Verbena Plants Complete Guide To Grow And Care

Verbena, is a plant that is typically grown as an annual hybrid flower garden plant and low trailer with elongated, serrated leaves that are dark green in color. Only in zones 8 to 11 do they thrive as hardy perennials, returning year after year. They thrive in eight to ten hours of full sun, moderately moist, well-drained soil, and sufficient air circulation between plants. Their vibrant blossoms bloom constantly from spring to fall.

Verbena hybrids are typically sown as springtime potted nursery plants or seeded inside in plant trays in the latter part of winter. From seeds grown inside in the winter, these plants develop quite quickly, blooming by midsummer; potted plants reach full size in a few weeks. Certain varieties, such as lemon verbena, are poisonous to horses, dogs, and cats.

Verbena Plant Overview

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Common Name Verbena, annual verbena
Botanical Name Verbena x hybrida
Family Verbenaceae
Plant Type Annual, perennial
Mature Size 9–12 in. tall, 12–18 in. wide
Sun Exposure Full
Soil Type Moist, well-drained
Soil pH Acidic, neutral
Bloom Time Spring, summer, fall
Flower Color White, red, purple, pink, lavender, bi-colored
Hardiness Zones 8–11 (USDA)
Native Area Europe
Toxicity Some types are toxic to dogs, cats, horses

Verbena Care

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The following are the primary criteria for verbena plant care:

  • Plant in an area that receives six hours or more of direct sunlight every day, ideally eight or ten. 
  • Water frequently, but keep the soil from becoming too wet. 
  • Requires soil that is slightly acidic, well-drained, and somewhat damp. 
  • Use a slow-releasing, balanced fertilizer once a month. 
  • Plants should have room to breathe; they should grow to a minimum of 12 to 18 inches in width.

Light Requirements

Put verbena in direct sunlight. Eight to ten hours a day is preferable for this plant, although six hours is plenty. Shaded areas will have significantly less flowering.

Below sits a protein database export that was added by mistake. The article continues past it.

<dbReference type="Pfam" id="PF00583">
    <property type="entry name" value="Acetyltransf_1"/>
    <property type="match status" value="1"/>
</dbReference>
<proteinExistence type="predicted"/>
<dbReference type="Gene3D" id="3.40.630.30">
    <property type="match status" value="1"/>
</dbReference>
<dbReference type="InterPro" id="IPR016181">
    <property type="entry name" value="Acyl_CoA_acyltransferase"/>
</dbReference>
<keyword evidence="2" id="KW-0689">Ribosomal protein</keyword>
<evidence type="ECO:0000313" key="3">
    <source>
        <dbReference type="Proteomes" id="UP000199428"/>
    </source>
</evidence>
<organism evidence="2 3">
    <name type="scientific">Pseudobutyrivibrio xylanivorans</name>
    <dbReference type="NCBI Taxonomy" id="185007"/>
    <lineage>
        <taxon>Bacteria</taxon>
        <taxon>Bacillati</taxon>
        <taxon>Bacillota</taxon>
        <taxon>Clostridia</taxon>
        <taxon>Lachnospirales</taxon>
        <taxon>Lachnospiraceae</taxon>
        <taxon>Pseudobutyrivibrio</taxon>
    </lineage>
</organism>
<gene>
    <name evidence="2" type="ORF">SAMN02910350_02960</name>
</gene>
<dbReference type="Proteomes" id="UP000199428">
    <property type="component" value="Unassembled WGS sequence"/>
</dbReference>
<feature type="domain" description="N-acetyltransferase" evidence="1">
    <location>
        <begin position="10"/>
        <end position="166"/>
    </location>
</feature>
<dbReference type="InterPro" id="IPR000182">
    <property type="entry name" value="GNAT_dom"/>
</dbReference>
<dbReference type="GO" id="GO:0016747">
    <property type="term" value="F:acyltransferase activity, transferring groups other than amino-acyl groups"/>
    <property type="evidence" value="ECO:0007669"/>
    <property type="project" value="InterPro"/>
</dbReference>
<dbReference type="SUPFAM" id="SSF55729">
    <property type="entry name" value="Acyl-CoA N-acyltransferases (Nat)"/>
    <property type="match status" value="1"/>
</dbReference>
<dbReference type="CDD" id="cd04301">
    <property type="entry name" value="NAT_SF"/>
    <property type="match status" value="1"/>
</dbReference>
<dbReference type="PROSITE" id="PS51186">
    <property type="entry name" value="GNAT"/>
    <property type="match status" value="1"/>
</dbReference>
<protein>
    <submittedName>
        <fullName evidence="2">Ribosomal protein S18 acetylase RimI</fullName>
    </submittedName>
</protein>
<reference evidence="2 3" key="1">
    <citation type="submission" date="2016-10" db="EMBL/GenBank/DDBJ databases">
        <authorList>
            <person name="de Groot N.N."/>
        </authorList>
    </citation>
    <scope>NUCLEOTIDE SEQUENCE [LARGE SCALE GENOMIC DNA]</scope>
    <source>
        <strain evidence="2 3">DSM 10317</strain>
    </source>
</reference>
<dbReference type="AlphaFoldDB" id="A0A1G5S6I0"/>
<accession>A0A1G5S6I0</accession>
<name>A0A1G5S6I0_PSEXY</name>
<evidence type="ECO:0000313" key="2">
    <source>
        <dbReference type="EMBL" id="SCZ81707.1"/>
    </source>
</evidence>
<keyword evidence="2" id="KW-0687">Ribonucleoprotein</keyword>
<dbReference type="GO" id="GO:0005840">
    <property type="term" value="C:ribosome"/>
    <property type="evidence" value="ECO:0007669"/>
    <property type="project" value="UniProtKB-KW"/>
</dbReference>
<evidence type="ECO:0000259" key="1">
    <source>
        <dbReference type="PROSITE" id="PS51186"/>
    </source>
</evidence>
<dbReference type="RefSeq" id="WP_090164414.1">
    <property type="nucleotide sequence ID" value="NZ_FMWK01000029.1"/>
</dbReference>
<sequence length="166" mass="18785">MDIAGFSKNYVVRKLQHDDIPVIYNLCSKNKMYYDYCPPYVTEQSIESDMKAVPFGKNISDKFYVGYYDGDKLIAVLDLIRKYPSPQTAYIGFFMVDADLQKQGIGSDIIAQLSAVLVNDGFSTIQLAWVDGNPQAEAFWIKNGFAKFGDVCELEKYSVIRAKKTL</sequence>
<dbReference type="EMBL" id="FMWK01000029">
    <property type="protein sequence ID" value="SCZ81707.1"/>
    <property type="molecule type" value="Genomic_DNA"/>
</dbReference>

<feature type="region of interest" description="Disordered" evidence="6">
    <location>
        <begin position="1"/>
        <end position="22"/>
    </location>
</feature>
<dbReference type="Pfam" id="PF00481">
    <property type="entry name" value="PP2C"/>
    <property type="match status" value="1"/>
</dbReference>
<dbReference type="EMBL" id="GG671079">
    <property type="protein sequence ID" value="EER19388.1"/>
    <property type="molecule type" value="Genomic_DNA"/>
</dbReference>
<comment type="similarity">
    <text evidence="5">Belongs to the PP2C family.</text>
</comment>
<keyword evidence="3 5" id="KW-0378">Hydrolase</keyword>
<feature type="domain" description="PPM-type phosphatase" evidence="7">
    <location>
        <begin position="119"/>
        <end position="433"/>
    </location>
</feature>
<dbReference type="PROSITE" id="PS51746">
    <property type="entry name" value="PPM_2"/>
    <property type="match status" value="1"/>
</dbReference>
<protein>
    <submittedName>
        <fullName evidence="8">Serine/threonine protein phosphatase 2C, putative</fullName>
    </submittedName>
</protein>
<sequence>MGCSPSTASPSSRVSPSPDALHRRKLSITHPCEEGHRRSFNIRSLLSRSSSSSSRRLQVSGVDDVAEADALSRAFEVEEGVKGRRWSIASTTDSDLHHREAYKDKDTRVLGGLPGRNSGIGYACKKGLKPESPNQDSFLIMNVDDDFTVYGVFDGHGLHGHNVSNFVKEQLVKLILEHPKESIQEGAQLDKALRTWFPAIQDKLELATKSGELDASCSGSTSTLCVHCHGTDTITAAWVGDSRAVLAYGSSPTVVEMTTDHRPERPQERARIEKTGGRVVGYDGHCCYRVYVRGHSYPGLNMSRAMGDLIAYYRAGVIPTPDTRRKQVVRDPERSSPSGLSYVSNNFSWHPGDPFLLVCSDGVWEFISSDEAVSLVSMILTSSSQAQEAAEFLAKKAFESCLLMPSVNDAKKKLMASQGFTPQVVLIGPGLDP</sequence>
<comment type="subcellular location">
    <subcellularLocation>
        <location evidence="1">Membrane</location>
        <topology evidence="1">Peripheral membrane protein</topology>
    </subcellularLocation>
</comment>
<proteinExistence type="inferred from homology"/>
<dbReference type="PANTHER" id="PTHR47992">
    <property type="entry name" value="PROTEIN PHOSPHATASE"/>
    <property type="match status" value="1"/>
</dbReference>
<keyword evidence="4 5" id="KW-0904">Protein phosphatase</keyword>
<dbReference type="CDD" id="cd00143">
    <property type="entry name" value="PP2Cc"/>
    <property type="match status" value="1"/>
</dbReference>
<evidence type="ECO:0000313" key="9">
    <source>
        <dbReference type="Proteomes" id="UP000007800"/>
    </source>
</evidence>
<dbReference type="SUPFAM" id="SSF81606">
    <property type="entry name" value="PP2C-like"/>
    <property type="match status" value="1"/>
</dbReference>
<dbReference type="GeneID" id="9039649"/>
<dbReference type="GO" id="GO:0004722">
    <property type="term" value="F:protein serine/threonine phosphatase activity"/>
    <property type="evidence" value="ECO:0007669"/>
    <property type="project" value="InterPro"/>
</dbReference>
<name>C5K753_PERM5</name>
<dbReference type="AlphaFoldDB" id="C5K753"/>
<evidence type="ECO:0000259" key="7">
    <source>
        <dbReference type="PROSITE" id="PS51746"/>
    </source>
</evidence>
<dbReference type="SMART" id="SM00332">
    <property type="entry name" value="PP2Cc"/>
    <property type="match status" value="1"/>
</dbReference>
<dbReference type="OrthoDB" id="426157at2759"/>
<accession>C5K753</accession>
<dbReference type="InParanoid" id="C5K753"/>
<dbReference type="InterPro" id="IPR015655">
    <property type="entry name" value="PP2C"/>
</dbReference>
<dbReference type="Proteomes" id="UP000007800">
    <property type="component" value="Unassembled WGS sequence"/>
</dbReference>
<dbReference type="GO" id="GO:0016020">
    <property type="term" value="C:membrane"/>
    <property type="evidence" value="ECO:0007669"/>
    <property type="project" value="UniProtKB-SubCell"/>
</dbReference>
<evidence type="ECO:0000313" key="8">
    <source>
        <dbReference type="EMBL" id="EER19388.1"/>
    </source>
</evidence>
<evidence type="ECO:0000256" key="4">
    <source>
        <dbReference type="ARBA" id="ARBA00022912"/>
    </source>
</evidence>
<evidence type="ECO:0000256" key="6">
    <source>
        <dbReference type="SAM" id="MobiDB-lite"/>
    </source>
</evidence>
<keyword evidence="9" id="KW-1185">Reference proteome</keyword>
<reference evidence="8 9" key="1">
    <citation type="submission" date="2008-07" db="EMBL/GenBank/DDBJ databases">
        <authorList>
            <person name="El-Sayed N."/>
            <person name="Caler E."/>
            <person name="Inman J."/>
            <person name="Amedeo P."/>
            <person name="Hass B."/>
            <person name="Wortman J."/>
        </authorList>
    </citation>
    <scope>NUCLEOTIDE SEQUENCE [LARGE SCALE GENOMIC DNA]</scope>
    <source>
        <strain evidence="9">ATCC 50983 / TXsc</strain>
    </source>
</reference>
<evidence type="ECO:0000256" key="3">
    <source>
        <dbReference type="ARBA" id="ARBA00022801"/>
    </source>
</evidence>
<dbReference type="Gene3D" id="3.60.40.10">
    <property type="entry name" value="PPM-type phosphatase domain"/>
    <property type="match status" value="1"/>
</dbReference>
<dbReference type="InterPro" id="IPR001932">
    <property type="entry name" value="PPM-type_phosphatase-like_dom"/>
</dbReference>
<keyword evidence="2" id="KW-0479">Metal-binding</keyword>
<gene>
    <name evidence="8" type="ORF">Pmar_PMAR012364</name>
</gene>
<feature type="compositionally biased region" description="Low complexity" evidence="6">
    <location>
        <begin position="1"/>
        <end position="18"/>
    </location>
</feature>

Soil and Potting

These plants prefer somewhat acidic to neutral pH (5.8 to 7.2) soil that is relatively dry. Verbena doesn’t mind the type of soil as long as it drains properly. Dig several shovelfuls of compost or leaf mold into deep soils to help lighten it since too much clay can cause root rot.


The water requirements of many of the parent species of these hybrids are similar to those found in arid prairies and Mediterranean regions, where they are native. When fully grown, these plants require half to one inch of water each week on average, but they can withstand brief dry spells. Once a plant is established, keep it equally moist. Botrytis blight can kill sodden plants, while spider mites may be drawn to plants that are stressed by drought.

Temperature and Environment

Hybrid verbenas, when planted as annuals, thrive in almost any climate but may wither during the hottest summer months. Most hybrids are hardy in zones 8 to 11 when cultivated as short-lived garden perennials, but some are hardy as low as zone 7.


Although verbenas don’t require much fertilizer, plants can benefit from a monthly dose of balanced, slow-releasing flower fertilizer to maintain their blooms, which can persist until the first frost. Use a water-soluble fertilizer during the growing season if the plants are being grown in containers. Refer to the product label for advice on how much fertilizer to use.

Types of Verbena

There are around 250 species in the genus Verbena. To differentiate them from the native species forms, these are frequently labeled as “Verbena x hybrida,” “Verbena x,” or “annual verbena.” The distinct bloom colors of the several hybrid verbena cultivars are used to identify them. Here are a few noteworthy choices:

  • ‘Lanai Royal Purple with Eye’ is a cultivar with bright purple flowers and contrasting white eyes.
  • ‘Lanai Twister Pink’ has dual-tone light pink and dark pink flowers on low trailing plants.
  • ‘Superbena’ series is bred to resist powdery mildew, and it sometimes becomes a short-lived perennial as far north as zone 7. Flowers are white or shades of lavender.

Species Types

There are a few pure Verbena species that you can try as garden perennials in addition to the Verbena hybrids that are so popular as annual bedding and container plants. The butterfly garden welcomes these species. Tall cultivars are better suited for the naturalized meadow, cottage garden, or the back of the border. Many of these plants have more of an upright growing habit, and they may not appear like the hybrid trailers at all.